When clients specify that the translation they need is into Canadian French, we assume that this is because there are marked differences with French from Europe, like terminology, grammar, punctuation, pronunciation, etc. Nothing new under the sun…
However, there is something quite peculiar to Canadian French that is well worth sharing. This goes beyond linguistic rules or mere expressions of the language. It has to do with identity and idiosyncrasy.
Some facts that shed light:
- Within Canada, there are 11 recognized official languages. English and French enjoy official status according to the Official Languages Act enacted in 1969.
- While English is used by 57% of the population, 21% of the remaining speak Canadian French. Although, being a minority in Canada, French Canadians are a majority in the Province de Québec (about 7 million people).
- The importance of preserving their linguistic roots is of high priority for French Canadians. They are passionate about their language and cultural differences, and this has always been a hot topic in Canada since ancient times: The settlers brought with them French culture, French customs, and the French Language. The Industrial Revolution saw Canada grow a close relationship with the United States, and over time French Canadians began adopting English words into their version of French. To make a long story short, this considerable influence of English over time urged French Canadians to protect their own language.
- Today the Canadian French language is legally protected in Québec by the Charter of the French Language (popularly known as Bill 101). This bill defines the linguistic rights of all Québec citizens and declares the French language official Québec in labor, commerce and business, administration and education. Although this law was enacted in 1977, it continues in force today with a more limited scope than originally intended and pursues to ensure the survival of the French language in the Province de Québec.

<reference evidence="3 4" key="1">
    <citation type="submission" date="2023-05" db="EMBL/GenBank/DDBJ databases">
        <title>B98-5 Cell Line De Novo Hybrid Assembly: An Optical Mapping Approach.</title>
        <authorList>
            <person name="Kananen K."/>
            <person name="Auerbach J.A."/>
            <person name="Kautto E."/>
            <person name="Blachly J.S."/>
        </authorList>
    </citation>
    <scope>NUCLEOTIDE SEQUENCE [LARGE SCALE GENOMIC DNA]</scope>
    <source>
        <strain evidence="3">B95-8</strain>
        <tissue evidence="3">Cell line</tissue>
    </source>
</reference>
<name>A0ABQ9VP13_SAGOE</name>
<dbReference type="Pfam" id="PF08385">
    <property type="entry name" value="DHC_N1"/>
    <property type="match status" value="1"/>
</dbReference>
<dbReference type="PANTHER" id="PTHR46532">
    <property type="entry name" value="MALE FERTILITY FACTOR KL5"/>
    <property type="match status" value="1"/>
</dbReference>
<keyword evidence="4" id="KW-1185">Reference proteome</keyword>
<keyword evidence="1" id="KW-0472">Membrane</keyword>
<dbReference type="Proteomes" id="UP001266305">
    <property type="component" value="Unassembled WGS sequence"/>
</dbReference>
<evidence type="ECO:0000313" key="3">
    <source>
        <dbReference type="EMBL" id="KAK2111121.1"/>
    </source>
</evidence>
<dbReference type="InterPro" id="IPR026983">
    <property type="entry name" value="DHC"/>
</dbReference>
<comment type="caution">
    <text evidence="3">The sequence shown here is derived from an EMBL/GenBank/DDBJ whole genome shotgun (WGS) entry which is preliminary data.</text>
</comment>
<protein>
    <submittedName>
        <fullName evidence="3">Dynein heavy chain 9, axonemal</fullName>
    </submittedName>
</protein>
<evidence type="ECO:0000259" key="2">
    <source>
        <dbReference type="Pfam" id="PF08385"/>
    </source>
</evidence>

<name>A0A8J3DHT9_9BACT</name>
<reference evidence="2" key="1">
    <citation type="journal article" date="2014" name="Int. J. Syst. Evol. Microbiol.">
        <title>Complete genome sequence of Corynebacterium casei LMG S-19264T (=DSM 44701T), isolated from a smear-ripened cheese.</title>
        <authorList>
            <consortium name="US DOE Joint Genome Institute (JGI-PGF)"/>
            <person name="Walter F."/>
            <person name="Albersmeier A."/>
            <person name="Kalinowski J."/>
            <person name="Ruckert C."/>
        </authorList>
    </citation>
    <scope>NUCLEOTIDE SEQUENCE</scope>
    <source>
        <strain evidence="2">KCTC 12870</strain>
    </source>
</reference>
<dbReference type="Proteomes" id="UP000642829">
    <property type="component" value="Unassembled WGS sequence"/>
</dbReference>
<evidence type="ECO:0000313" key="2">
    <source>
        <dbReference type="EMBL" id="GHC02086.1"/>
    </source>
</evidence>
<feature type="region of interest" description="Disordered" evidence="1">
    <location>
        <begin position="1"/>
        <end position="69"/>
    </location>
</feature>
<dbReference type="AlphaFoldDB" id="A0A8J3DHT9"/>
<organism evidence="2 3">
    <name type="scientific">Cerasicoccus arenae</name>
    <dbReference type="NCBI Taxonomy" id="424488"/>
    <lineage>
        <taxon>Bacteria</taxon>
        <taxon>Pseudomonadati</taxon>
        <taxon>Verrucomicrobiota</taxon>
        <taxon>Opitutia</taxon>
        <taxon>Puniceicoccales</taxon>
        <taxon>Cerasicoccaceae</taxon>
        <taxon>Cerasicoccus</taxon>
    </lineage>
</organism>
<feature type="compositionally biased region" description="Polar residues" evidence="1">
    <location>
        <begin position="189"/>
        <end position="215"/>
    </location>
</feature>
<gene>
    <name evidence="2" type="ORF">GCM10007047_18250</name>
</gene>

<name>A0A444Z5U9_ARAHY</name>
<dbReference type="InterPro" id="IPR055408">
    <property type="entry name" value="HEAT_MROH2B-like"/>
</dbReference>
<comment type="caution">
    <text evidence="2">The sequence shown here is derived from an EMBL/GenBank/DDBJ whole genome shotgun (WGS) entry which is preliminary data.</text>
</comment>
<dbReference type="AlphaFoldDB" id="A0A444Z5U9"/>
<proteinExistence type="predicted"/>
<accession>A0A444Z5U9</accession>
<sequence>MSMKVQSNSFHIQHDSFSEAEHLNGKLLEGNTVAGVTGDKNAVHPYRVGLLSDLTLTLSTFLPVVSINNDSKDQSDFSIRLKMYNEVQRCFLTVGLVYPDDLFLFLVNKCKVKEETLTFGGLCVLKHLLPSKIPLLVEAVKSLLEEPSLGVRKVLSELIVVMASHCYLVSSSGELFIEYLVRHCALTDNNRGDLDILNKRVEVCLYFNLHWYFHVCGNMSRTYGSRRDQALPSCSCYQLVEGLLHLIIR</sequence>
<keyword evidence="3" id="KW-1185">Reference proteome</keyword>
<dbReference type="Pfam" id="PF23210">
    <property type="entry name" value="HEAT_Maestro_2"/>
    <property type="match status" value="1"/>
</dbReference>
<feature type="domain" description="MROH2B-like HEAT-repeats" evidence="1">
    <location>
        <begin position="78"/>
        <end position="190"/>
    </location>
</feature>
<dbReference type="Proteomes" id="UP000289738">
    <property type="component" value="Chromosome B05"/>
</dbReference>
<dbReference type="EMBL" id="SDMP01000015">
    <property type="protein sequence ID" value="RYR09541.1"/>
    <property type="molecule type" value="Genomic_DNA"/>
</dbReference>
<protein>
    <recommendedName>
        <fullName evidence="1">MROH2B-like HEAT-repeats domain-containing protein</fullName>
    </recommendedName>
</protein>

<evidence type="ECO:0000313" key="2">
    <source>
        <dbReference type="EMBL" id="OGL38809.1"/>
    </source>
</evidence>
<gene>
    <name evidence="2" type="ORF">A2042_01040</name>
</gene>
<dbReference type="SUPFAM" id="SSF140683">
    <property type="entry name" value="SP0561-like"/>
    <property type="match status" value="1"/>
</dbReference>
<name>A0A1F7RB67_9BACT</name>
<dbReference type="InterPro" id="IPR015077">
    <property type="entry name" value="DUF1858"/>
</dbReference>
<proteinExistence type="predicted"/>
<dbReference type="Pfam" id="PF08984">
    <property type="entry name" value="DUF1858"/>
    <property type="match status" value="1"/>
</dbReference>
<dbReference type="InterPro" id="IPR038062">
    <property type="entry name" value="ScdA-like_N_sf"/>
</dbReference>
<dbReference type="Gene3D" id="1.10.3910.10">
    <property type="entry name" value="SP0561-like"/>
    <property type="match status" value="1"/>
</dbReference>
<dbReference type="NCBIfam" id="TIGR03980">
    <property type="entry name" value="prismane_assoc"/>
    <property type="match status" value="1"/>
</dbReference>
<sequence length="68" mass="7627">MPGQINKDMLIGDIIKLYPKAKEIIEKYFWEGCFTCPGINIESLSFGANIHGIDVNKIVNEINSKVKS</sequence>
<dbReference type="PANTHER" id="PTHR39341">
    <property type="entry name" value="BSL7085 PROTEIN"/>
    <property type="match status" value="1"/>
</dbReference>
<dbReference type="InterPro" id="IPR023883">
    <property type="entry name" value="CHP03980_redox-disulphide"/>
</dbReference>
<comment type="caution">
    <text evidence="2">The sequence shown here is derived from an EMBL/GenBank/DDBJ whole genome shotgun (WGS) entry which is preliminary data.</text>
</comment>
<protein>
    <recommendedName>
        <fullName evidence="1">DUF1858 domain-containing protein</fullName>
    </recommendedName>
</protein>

- In turn, the Office québécois de la langue française (OQLF) is the Charter of the French Language’s enforcement arm, known as language police. This language agency oversees the preservation of the French language in the province and has the power to issue very costly fines when the language rules and regulations regarding anglicisms, calques, punctuation, to name a few, are not followed by all kinds of businesses. Actually, the law prohibits putting up signs or ads in English, even bilingual ones. This means that you will see everything written only in French.
These are some colorful examples of how these rules and regulations are applied:
- In 2013, an Italian restaurant came under pressure to remove “pasta” from its menu because it is not a French word.
- In 2016, a restaurant called La Mama Grilled Cheese in Québec City received a letter from the language agency chastising them for their Anglicism.
- In 2019, Air Canada was fined for not using French-language or giving the French version less prominence in some signs on a domestic flight.
- Today, the language watchdog has quietly loosened some of its restrictions, allowing words like “grilled cheese”, “cocktail” and “drag queen” back into the lexicon.
Why is all this relevant to us as Localization experts?
If your client requests a translation into French, well… what French do they mean? Is it Canadian French? Is it European French? It is of high importance for them to specify this because of the consequences that deviating from the Charter of the French Language may bring about. Not necessarily because of the penalties (these will most likely not apply if the translation is targeted at US-based audience) but rather because of the professional approach this requires. The sole purpose of exposing a translation that does not comply with the expected regulations may have an impact on the client’s image.
Also, as already mentioned, differences between the types of French are not only cultural ones. There are also significant linguistic differences between Canadian French and European French.
Here are some examples:
For more info on this topic, you can visit:
These are tools where you can find everything related to the Canadian/Québec language:
- Le grand dictionnaire terminologique de l’Office québécois de la langue française (designed with the Québec usage in mind but applicable to all Canadian French and can be used for free)
- Termium Plus (still applicable to Québec, but coming from Federal instances, also free)
- Multidictionnaire de la langue française (this one is not free)
Sources consulted (interesting articles for further reading):
- Statistics on official languages in Canada
- Excusez-Moi – How Canadian French Localization Can Tap into a New Market
- Canada province urges shopkeepers to stop saying ‘Bonjour-Hi’
- Air Canada fined for not using French language
- Canadian French vs. French: 7 important differences you need to know
Written by Maiten Corradi, Quality Manager at Akorbi